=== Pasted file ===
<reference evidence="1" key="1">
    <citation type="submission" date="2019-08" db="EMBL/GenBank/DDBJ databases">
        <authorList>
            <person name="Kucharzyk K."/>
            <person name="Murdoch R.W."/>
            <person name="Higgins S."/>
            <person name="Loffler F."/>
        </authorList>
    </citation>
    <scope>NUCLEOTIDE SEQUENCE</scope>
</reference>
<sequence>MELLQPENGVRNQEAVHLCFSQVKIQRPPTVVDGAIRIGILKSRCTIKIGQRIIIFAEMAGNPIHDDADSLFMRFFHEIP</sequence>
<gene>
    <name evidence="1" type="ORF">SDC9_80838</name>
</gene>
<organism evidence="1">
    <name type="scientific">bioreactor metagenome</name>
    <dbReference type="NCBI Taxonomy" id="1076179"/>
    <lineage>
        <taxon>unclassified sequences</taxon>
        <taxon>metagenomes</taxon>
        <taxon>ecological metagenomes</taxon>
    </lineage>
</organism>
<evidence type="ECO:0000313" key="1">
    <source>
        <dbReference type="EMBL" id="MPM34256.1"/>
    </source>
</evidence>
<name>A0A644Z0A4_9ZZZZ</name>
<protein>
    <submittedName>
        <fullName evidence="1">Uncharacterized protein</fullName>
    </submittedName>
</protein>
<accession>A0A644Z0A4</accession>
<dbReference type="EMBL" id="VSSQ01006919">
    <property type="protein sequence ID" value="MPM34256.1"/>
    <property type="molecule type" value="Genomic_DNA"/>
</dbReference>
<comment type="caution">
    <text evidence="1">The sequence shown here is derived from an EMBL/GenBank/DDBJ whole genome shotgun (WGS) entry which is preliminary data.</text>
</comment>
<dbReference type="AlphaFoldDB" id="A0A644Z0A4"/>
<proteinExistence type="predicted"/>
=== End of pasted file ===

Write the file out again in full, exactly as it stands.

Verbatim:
<reference evidence="1" key="1">
    <citation type="submission" date="2019-08" db="EMBL/GenBank/DDBJ databases">
        <authorList>
            <person name="Kucharzyk K."/>
            <person name="Murdoch R.W."/>
            <person name="Higgins S."/>
            <person name="Loffler F."/>
        </authorList>
    </citation>
    <scope>NUCLEOTIDE SEQUENCE</scope>
</reference>
<sequence>MELLQPENGVRNQEAVHLCFSQVKIQRPPTVVDGAIRIGILKSRCTIKIGQRIIIFAEMAGNPIHDDADSLFMRFFHEIP</sequence>
<gene>
    <name evidence="1" type="ORF">SDC9_80838</name>
</gene>
<organism evidence="1">
    <name type="scientific">bioreactor metagenome</name>
    <dbReference type="NCBI Taxonomy" id="1076179"/>
    <lineage>
        <taxon>unclassified sequences</taxon>
        <taxon>metagenomes</taxon>
        <taxon>ecological metagenomes</taxon>
    </lineage>
</organism>
<evidence type="ECO:0000313" key="1">
    <source>
        <dbReference type="EMBL" id="MPM34256.1"/>
    </source>
</evidence>
<name>A0A644Z0A4_9ZZZZ</name>
<protein>
    <submittedName>
        <fullName evidence="1">Uncharacterized protein</fullName>
    </submittedName>
</protein>
<accession>A0A644Z0A4</accession>
<dbReference type="EMBL" id="VSSQ01006919">
    <property type="protein sequence ID" value="MPM34256.1"/>
    <property type="molecule type" value="Genomic_DNA"/>
</dbReference>
<comment type="caution">
    <text evidence="1">The sequence shown here is derived from an EMBL/GenBank/DDBJ whole genome shotgun (WGS) entry which is preliminary data.</text>
</comment>
<dbReference type="AlphaFoldDB" id="A0A644Z0A4"/>
<proteinExistence type="predicted"/>